In advance of Quake Live's debut on Steam, the game has undergone a major update that changes some fairly fundamental aspects of play. Players may now choose which primary and secondary weapons they spawn with, visual item timers have been added and an automated form of strafe-jumping has been implemented. The changes are all intended to make the game more welcoming to newcomers, and as you might predict, not everyone is happy about them.
"Quake is a masterful game of skill, often compared to Chess by its veteran players. However, with that depth has come a challenge to welcome and capture new players long enough for them to discover the joy to be found in what many consider the finest Deathmatch game ever made," the Quake Live team wrote in a
message posted today
. "For new players, it has been quite clear what the greatest barriers are: effectiveness on spawn, movement, and item control. These elements on several levels also make our game great, so we wanted to see what could be done to make the game a more enjoyable experience, all while teaching players a bit of the meta-game depth."
The full list of changes is detailed in the post and it's pretty extensive, including a new weapon, various rule changes, a higher-resolution font and widescreen HUD support, and the removal of the Chaingun and Nailgun from "several" Arena maps. But the changes that seem to be attracting the most attention are the ones related to the aforementioned "barriers," specifically:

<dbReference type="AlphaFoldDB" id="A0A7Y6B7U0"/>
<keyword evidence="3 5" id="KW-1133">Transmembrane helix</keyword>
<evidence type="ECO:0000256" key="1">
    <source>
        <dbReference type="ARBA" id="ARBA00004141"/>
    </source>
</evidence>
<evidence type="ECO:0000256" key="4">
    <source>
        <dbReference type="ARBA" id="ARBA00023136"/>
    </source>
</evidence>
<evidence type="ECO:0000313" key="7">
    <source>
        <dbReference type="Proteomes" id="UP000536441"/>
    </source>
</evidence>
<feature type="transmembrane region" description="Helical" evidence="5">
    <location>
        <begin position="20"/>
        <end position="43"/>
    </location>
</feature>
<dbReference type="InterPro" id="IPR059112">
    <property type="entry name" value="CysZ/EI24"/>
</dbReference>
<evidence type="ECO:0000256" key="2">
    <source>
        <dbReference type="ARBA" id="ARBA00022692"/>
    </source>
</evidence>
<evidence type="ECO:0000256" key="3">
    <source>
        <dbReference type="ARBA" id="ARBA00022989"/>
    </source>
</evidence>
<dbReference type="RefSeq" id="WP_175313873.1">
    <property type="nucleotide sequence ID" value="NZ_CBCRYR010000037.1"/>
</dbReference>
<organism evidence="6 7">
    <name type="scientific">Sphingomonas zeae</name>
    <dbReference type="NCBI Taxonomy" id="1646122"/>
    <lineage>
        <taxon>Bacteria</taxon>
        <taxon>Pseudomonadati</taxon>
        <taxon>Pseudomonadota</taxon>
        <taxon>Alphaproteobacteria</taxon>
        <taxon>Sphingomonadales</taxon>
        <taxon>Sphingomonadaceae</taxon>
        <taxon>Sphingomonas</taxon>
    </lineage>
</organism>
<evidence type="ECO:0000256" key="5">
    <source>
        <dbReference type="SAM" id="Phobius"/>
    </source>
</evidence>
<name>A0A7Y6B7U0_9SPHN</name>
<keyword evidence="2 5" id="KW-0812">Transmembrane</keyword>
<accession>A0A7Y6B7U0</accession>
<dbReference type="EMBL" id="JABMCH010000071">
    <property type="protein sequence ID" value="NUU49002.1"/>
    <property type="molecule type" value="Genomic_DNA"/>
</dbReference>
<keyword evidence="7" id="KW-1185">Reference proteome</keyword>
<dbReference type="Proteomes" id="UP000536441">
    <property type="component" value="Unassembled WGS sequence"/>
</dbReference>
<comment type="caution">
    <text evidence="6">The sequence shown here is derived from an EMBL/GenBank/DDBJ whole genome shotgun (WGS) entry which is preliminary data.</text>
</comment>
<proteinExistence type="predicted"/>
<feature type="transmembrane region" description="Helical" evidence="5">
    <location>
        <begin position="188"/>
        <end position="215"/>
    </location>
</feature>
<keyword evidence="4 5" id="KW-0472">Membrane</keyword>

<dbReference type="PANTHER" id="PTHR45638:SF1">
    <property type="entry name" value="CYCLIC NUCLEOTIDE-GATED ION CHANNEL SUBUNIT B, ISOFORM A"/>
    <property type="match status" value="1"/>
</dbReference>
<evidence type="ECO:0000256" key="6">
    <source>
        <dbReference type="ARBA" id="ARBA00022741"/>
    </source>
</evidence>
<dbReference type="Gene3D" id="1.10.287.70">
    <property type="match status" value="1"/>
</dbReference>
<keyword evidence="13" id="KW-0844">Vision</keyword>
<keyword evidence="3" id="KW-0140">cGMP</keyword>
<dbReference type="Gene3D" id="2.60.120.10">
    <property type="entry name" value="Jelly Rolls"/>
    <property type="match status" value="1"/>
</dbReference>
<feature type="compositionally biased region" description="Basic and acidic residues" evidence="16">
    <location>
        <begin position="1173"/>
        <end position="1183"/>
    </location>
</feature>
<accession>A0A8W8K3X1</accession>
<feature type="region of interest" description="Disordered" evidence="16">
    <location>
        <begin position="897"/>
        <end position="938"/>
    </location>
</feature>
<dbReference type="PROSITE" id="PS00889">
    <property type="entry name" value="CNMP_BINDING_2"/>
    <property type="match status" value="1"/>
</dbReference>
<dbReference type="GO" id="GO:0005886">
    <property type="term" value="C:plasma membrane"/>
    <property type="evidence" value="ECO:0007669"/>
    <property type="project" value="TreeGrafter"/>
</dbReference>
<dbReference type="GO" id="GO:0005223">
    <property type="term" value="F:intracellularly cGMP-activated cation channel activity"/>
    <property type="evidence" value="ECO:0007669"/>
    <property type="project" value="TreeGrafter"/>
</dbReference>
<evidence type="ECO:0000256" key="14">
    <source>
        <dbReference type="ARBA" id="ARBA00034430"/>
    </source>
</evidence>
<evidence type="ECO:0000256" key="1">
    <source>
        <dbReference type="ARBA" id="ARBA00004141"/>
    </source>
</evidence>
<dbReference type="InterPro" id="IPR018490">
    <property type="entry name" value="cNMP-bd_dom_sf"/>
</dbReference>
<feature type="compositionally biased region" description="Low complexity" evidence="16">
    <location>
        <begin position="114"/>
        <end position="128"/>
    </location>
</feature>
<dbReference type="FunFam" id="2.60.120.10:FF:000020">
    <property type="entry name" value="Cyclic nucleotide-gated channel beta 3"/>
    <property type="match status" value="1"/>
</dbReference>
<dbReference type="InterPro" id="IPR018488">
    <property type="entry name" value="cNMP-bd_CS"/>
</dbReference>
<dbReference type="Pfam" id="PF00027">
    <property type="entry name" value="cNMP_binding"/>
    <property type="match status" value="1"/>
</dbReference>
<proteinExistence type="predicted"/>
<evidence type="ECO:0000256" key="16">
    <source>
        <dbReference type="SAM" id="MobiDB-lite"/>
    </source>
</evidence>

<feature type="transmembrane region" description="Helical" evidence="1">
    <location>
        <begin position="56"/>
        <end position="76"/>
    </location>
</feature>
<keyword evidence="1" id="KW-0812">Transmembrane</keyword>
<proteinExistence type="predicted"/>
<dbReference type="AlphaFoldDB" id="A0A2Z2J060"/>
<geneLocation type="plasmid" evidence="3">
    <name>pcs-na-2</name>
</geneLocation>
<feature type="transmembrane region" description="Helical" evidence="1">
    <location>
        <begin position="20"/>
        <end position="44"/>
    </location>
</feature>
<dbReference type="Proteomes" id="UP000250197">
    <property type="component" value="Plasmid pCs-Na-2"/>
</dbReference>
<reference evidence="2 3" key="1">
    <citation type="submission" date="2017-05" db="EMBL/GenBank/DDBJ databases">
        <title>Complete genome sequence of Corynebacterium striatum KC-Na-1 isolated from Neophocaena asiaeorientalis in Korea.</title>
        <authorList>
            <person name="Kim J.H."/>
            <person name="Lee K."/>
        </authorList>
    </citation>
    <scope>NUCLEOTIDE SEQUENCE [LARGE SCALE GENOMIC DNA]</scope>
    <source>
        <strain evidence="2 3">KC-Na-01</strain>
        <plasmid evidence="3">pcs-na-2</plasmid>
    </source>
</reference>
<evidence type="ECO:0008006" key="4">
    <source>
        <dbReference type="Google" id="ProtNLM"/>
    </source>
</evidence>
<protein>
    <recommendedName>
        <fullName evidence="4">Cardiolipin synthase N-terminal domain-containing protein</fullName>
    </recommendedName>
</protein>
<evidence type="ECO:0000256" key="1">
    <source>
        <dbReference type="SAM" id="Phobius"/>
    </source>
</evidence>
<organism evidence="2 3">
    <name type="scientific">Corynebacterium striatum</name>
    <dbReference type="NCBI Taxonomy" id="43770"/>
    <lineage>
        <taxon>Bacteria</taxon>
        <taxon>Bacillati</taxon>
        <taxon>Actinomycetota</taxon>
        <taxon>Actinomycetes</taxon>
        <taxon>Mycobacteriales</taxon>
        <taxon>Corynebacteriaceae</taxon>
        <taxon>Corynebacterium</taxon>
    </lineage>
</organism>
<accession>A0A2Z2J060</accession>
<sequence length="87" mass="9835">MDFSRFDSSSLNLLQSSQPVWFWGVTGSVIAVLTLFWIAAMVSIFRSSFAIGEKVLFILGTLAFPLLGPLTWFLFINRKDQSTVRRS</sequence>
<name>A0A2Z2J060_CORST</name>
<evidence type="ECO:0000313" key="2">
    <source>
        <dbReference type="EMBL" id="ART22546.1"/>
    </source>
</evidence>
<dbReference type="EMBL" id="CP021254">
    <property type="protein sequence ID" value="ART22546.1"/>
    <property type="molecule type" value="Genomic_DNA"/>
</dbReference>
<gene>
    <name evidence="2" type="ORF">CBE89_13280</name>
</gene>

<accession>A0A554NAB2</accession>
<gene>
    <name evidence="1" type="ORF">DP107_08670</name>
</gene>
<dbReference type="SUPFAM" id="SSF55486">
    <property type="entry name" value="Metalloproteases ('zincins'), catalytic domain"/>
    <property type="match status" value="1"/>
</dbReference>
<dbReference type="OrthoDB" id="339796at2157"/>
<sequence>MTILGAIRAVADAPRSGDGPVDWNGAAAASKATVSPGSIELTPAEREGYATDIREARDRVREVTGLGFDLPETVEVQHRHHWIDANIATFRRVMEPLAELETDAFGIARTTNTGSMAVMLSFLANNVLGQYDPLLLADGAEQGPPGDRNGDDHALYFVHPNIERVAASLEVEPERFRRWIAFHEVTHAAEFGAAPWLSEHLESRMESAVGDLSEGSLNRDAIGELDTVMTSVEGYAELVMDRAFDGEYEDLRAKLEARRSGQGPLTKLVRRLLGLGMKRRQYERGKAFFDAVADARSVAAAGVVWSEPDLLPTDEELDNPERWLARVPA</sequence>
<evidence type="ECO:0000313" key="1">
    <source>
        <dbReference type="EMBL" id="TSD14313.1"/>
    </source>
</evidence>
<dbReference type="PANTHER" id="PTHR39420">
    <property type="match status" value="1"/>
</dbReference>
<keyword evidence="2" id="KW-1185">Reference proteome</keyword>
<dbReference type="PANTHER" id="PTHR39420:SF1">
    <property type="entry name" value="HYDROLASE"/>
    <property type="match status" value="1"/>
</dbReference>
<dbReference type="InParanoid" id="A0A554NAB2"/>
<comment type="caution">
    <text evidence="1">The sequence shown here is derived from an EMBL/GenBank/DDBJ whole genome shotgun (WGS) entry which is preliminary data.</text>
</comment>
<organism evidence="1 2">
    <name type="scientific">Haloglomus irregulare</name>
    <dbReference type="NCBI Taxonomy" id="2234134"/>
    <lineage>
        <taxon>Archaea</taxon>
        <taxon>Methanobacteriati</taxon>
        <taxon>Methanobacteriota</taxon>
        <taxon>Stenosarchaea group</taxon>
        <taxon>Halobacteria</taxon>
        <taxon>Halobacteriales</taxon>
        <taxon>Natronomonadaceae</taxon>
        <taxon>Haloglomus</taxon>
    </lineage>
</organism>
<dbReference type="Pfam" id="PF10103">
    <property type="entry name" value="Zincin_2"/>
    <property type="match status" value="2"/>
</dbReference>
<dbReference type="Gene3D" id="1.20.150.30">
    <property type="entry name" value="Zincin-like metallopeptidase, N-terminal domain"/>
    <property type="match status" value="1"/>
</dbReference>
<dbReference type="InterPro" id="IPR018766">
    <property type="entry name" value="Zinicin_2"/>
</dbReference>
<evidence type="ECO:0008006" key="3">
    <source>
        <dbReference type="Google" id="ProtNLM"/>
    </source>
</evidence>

Players may now hold forward and jump to 'bunny hop', allowing them to slowly gain up to 2x their base movement speed.
Introduced Loadouts in select modes; allowing players to select one Primary Weapon (hmg, rl, lg, rg) and one Secondary Weapon (sg, gl, pg, mg).
Added in-world item timers for "major" items, including armors, megahealth, power-ups, and medkit
There's been some positive reaction to the changes but there's an awful lot of unhappiness too. Some players are upset that the update ignores what they see as more pressing problems in the game, while others assert that they diminish its skill-based nature; at least one poster said it will ultimately do more harm than good by leaving new players unprepared for the demands of other, less accommodating arena shooters they might encounter at some future date.
It is actually possible to stick to the old-fashioned way of doing things, more or less. "For players who wish to largely avoid the new major changes, the legacy style of play has been preserved within a 'Classic' ruleset," the developers wrote. "All of our public Duel servers run in Classic mode. Subscribers may host additional classic servers using our 'Create Match' feature. This includes the launching of Standard Classic servers, which any player may freely join."
Even so, the majority of forum posters seem solidly set against the update. But is it really that bad—is Quake Live really being "ruined," as so many posts insist—or is it much ado about nothing? We won't know for certain until it's had some time on Steam to build up a new audience (or not), but I'm rather strongly inclined to think (and certainly hope) that it's the latter.